A merry night with old relics

1st August 2008 at 01:00
A torch-lit trail through the mummy's tomb marked a new stage in the life - or afterlife - of an Aberdeen museum

Guests were able to practise their mummification techniques and investigate a cadaver in the anatomy theatre when they visited the Marischal Museum in Aberdeen last month, before its temporary closure. There was a party atmosphere for the Last Night at the Museum event when more than 400 visitors explored displays by torchlight, with live musical entertainment and a fancy-dress parade.

Building work is about to begin on transforming the front part of Marischal College into new headquarters for Aberdeen City Council. The University of Aberdeen's Marischal Museum will be temporarily housed in Old Aberdeen during the building work, which is expected to last two years.

The museum, dating back to 1786, has a collection of gifts made by graduates, staff and friends of the university since the 18th century. There are 70,000 items in the collection, many of which are of national importance - including exhibits of Scottish militaria, African and Oceanic ethnography, classical coins and Egyptology.

It also houses the only permanent exhibition dedicated to the north east of Scotland, with hundreds of objects and photographs illustrating the history of the region, from the first settlers 8,000 years ago right up to the present day.

"The university museum was designed for teaching students who were preparing to go out as missionaries, doctors or ministers about the people they would be working with. And," explains Alison Parfitt, education and access officer for the university's historic collections, "that was really the function of the museum initially: to educate the students.

"Aberdeen was turning out a lot of doctors and missionaries at that point, so the collection reflects this and the parts of the world where they come from," she continues.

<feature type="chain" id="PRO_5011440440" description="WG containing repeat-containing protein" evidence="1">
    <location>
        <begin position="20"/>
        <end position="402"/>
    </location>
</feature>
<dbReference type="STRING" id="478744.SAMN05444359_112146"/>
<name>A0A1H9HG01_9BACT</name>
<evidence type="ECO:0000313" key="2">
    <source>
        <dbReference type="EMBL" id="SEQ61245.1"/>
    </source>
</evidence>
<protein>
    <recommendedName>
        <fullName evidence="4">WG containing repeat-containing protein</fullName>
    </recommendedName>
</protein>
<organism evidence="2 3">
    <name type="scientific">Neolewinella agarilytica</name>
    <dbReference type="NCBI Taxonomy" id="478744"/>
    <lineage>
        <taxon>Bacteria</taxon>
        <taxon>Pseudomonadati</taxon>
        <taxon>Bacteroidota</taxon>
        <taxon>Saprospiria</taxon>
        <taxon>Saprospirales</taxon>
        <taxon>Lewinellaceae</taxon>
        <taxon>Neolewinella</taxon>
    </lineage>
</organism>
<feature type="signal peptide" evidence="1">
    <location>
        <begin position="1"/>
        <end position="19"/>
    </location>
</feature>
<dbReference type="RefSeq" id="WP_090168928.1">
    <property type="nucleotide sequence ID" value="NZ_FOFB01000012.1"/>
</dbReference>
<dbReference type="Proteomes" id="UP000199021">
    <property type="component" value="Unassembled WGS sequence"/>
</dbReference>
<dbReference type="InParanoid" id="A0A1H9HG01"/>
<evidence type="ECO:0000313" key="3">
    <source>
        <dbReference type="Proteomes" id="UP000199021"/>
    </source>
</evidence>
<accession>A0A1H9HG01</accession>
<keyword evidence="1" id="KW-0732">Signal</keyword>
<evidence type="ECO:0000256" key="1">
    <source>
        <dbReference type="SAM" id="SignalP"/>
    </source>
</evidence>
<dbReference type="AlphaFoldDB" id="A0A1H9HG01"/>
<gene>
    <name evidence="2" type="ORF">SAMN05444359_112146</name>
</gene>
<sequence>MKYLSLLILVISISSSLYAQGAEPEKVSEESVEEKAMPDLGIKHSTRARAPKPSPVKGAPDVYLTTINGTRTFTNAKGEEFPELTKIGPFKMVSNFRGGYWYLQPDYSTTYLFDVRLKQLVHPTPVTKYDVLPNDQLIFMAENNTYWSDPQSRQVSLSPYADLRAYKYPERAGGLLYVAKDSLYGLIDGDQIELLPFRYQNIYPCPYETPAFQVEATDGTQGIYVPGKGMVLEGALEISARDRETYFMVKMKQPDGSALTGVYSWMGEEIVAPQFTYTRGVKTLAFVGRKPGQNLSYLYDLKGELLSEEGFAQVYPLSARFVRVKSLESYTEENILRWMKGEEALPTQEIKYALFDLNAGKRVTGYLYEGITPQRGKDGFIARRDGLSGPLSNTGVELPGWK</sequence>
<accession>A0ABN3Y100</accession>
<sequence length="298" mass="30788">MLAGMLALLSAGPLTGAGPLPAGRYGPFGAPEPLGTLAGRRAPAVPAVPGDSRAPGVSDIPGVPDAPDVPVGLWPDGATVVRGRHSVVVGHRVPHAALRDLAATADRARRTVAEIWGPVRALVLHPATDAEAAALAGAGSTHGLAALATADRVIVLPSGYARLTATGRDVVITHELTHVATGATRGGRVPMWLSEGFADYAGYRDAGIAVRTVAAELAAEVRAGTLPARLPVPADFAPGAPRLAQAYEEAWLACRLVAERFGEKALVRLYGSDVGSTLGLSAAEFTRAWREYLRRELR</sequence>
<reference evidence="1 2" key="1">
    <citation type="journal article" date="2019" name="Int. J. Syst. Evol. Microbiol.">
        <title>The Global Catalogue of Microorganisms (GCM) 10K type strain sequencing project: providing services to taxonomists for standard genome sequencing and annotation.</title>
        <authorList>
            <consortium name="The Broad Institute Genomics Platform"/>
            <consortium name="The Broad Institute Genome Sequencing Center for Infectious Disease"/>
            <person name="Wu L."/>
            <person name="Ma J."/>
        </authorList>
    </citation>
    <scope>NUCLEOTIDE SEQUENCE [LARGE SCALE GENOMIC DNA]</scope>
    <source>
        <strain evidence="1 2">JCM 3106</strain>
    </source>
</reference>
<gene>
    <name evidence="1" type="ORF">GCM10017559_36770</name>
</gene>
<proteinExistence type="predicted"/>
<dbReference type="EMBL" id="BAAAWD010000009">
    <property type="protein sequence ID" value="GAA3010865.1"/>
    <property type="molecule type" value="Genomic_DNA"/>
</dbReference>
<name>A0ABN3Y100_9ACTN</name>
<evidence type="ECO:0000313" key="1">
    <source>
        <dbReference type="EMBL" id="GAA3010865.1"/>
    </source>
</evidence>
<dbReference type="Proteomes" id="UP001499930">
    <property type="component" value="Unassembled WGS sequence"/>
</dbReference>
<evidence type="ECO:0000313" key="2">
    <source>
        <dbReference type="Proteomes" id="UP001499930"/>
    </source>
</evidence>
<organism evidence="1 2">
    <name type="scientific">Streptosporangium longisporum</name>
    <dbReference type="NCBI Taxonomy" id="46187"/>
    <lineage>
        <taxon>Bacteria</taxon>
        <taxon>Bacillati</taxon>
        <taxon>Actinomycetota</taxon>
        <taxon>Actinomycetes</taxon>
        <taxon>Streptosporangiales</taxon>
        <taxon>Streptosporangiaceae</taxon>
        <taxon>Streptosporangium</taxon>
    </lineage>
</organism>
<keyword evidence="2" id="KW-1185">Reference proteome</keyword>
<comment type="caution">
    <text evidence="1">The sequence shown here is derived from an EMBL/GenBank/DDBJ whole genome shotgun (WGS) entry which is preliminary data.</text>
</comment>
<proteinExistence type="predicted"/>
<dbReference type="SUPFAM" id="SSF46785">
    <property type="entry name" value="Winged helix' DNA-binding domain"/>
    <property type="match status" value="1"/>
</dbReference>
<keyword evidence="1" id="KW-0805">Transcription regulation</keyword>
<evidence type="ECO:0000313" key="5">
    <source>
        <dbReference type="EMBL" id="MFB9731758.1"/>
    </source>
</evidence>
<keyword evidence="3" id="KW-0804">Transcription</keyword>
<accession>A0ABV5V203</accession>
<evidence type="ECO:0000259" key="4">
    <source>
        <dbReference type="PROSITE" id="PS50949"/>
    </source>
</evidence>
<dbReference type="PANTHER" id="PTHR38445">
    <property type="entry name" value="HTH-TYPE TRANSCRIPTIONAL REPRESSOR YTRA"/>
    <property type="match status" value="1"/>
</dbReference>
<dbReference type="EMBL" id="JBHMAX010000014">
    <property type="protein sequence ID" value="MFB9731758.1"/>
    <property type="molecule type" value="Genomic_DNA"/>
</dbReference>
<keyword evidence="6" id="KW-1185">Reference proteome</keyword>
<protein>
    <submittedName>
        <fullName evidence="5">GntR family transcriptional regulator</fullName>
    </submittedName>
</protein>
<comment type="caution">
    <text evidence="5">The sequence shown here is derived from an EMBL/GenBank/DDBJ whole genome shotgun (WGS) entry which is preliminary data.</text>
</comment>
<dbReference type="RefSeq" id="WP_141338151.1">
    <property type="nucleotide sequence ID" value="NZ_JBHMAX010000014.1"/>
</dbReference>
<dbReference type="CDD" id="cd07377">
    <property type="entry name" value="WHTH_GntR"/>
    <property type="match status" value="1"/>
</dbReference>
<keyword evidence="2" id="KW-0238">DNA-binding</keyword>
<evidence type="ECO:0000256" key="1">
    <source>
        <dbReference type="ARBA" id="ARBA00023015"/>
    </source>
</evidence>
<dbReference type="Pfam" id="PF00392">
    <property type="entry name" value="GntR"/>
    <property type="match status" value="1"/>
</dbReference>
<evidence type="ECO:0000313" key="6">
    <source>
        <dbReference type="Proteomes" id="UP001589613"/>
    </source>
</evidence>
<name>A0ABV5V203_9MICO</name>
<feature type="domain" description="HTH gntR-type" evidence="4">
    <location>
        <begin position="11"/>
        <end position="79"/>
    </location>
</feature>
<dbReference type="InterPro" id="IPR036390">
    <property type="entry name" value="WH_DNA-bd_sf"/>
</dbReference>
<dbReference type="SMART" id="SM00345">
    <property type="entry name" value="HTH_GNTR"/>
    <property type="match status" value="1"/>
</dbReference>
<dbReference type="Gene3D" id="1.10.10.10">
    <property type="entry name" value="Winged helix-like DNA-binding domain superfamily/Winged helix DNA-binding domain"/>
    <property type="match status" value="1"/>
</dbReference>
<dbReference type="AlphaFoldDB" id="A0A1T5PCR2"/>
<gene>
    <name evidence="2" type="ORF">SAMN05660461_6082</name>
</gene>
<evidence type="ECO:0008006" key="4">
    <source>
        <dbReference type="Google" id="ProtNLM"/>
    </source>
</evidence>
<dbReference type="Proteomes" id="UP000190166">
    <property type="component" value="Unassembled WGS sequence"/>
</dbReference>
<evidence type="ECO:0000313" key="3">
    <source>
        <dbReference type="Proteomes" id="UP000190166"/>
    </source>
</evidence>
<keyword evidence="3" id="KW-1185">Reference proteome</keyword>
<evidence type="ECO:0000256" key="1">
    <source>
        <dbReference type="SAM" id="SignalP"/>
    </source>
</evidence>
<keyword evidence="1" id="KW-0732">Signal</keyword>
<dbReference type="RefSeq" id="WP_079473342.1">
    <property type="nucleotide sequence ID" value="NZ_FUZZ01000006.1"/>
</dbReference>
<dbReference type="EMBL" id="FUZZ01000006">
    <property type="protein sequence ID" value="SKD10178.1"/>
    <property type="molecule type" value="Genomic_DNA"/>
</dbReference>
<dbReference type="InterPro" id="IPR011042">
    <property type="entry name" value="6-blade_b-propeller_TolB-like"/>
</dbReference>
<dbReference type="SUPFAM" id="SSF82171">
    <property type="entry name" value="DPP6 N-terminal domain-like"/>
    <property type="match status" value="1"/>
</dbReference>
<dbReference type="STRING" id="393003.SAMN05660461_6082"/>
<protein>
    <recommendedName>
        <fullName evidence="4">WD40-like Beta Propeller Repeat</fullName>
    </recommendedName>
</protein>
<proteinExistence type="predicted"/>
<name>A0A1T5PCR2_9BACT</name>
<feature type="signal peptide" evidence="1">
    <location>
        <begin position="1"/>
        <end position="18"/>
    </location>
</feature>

Among those who donated items from their collections was John MacPherson, who trained to be a doctor in Aberdeen and then travelled to Mexico to work, later giving a significant number of items to what was then the Anthropological Museum.

"We have mainly got the Egyptian and classical antiquities - what we would call non-Western ethnography or world cultures, Scottish pre-history and numismatics, which is coins," Ms Parfitt adds.

Last Night at the Museum is a Europe-wide event, which the Marischal Museum first staged in May 2007, along with the university's Zoology Museum. It attracted more than 1,000 visitors. Its success encouraged the organisers to stage last month's event to mark the temporary closure of the museum with an exciting range of activities for adults and young children.

"People were able to go on torch-lit trails in the Egyptian displays which had been turned into the mummy's tomb. You could go and find out about anatomy in Dr Moir's Anatomy Theatre," Alison Parfitt continues.

"The first curators of the museum were in fact anatomists, so there was quite an emphasis on collecting human remains, some of which have been repatriated recently," she says.

Around 3,500 children visit the Marischal Museum with their schools during the year and they will able to continue visiting the temporary collection, on display across the university campus in Old Aberdeen.

During the last night young visitors were also able to take part in a quiz about bones and a fancy-dress competition inspired by the Night at the Museum theme.

The Marischal also has a range of interactive elements for young visitors: "There's a Pictish stone for doing rubbings; a life-size mummy doll you can take the organs in and out of; there are various craft activities such as making masks or doing nameplates with Egyptian hieroglyphs and there are hands-on archaeological materials to feel," Ms Parfitt says.

"An interim exhibition venue will be opened in Old Aberdeen while these displays are shut, but study access and schools service and temporary exhibitions will continue across campus.

"It's really important that there is access to all the displays online. You can see a full record of museum displays in the virtual museum, and you can access an illustrated database of 3,000 of our objects at that site," she adds. "There are ongoing projects to make more objects and records available on the museum's website.".

- www.abdn.ac.ukvirtualmuseum.

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